were approved by the local animal ethics committee affiliated with Shanghai Sixth People’s
2.2.1 Experimental methods for ex vivo canine prostate tissue. Three 5-year-old beagle
dogs were euthanized by injections of potassium cyanide (KCN) under general anesthesia, and
the prostate was excised. Each individual ex vivo canine prostate was embedded in 2% agar
and placed in a custom-made acrylic box. One side of the box served as a guide-groove
substrate, which was used to position the optical fibers. The guide-groove substrate consisted of
two plates, on each of which 10×10 mesh holes with diameters of approximately 1.5 mm were
evenly distributed, with 3-mm spacing between holes (Fig 1A and 1B).
Under ultrasound guidance, two optical fibers were inserted into one lateral lobe of the ex
vivo prostate; the two laser fibers were parallel, the insertion depth was 12 mm, and the
distance between the top and bottom fibers was 6 mm (Fig 1C). The laser therapeutic system used
was an Echolaser X4 emitting a Nd: YAG laser set at a wavelength of 1064±10 nm. The length
and diameter of the laser fiber used were 15 cm and 300 μm, respectively, and the external
diameter of the equipped guided percutaneous needle was 18 G. The power and energy output
of each laser fiber were 5 W and 500 J, respectively. The Mylab Twice ultrasound
interventional system (5 MHz ultrasound) was used to monitor the ablation process (Fig 1D). After
30 (T<65˚C); 40 (T>65˚C)
8000 (T < 65˚C); 18000 (T > 65˚C)
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Fig 1. Ex vivo prostate placement and optical fibers arrayed in ex vivo and in vivo experiments. (a) The prostate was sealed in a box filled with agar. (b) One
side of the box consisted of a guide-groove substrate. (c) The positions of the two optical fibers were monitored using ultrasound in ex vivo experiments. (d) The
ablation process revealed a large number of strong-echo light spots. (e) The positions of the two optical fibers were monitored using ultrasound in in vivo
experiments. (f) The cross section of the short axis revealed the biopsy needles as two strong point echoes (white arrow).
ablation, the prostate tissues were dissected along the puncture needle. The section was
considered to be the largest ablation plane.
2.2.2 Experimental methods for in vivo canine prostate tissue. In this experiment, four
5-year-old beagle dogs were used. The following experimental procedures were performed on
each dog after anesthesia by an intravenous injection of sodium pentobarbital at 30 mg/kg.
Among the four dogs, three were ablated by double laser fibers (A-D), and one by single fiber
ablation (E). Under the guidance of a TRT23-type biplane transrectal ultrasound probe, the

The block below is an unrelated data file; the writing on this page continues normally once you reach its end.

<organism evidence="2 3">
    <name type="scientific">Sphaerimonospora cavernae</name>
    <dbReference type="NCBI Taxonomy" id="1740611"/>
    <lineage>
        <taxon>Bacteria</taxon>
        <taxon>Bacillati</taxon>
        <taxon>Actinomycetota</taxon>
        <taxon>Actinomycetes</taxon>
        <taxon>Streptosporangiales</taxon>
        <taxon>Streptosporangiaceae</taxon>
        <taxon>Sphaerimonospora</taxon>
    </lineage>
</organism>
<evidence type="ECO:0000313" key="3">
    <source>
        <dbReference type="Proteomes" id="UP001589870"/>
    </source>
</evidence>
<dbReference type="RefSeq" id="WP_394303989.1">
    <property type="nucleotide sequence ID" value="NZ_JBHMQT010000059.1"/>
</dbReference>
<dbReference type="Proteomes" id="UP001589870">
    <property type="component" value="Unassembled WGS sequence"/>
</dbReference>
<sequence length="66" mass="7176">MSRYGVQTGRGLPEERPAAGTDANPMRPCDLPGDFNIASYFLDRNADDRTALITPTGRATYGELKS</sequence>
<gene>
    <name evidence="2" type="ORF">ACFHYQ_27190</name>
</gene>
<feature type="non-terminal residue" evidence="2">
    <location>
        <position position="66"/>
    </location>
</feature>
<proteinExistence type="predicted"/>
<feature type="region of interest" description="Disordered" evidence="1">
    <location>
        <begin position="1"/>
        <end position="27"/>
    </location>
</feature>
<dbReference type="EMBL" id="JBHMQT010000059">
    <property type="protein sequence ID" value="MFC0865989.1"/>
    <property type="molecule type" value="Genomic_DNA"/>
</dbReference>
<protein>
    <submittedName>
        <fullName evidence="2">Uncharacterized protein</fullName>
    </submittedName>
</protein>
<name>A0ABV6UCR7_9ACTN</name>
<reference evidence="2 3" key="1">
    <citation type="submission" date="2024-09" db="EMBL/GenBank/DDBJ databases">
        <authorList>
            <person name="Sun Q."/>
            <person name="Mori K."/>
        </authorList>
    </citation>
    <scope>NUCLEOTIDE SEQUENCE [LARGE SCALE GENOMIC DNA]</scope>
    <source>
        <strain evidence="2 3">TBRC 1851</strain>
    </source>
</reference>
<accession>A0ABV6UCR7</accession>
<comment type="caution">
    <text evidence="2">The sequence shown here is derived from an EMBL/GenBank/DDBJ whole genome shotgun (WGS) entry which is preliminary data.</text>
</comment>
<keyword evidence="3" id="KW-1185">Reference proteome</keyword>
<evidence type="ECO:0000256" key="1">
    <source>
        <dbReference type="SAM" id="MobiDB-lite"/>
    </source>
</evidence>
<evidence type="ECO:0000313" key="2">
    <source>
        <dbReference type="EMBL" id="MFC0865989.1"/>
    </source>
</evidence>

fibers were inserted into the right lobe of the prostate after transrectal biopsy; the two fibers
were parallel with a spacing distance of 7 mm (Fig 1E and 1F). The power of a single optical
fiber was 5 W, and the energy output was 500 J. The vital signs of the canines were closely
monitored throughout the ablation process.
After treatment, an enhanced dynamic MRI scan was performed after an intravenous bolus
injection of the contrast agent, gadolinium-diethylenetriamine Penta-acetic acid (Gd–DTPA),
at 0.1 mmol/kg. A SIGNA-type superconductive MRI from GE was used; the magnetic field
strength was 1.5 T, and the coil used was a surface coil. After the MRI scan, the dogs rested for
30 min and then underwent transrectal prostatic contrast-enhanced ultrasound sonography
(CEUS). A TRT23-type biplane transrectal ultrasound probe (Esaote, Italy) was used; the
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ultrasound used was a Mylab Twice (Esaote, Italy). An intravenous bolus injection was used to
inject the contrast agent, Sonovue (Bracco, Italy).
The dogs were put in general anesthesia during the whole process (about one and a half
hours), and no sign of stress was observed. After experiments, all dogs were immediately
euthanized by the injection of potassium cyanide (250mg) under general anesthesia, and the
prostate was excised for the observation of immediate effects by ablation. The right lobe of the
prostate was longitudinally sliced along the needle direction; one slice was obtained every 3
3.1 Simulation results
The simulated temperature distribution with either a single fiber or dual fibers is shown in Fig
2. A critical temperature (i.e. 60˚C) was used to define the boundary of tissue necrosis [
Fig 2A and 2B illustrated the temperature profiles for two serial single-fiber laser treatments in
a central cross-sectional plane parallel and perpendicular to the laser fiber. A single-fiber laser
lesion exhibited a drop-like shape, consistent with the findings of other studies [
Fig 2. Temperature distributions after heating for 100 s with single- and dual-fiber lasers. The isothermal
temperature is 60˚C; the red region in the center has a temperature greater than 350˚C. (a, c) Temperature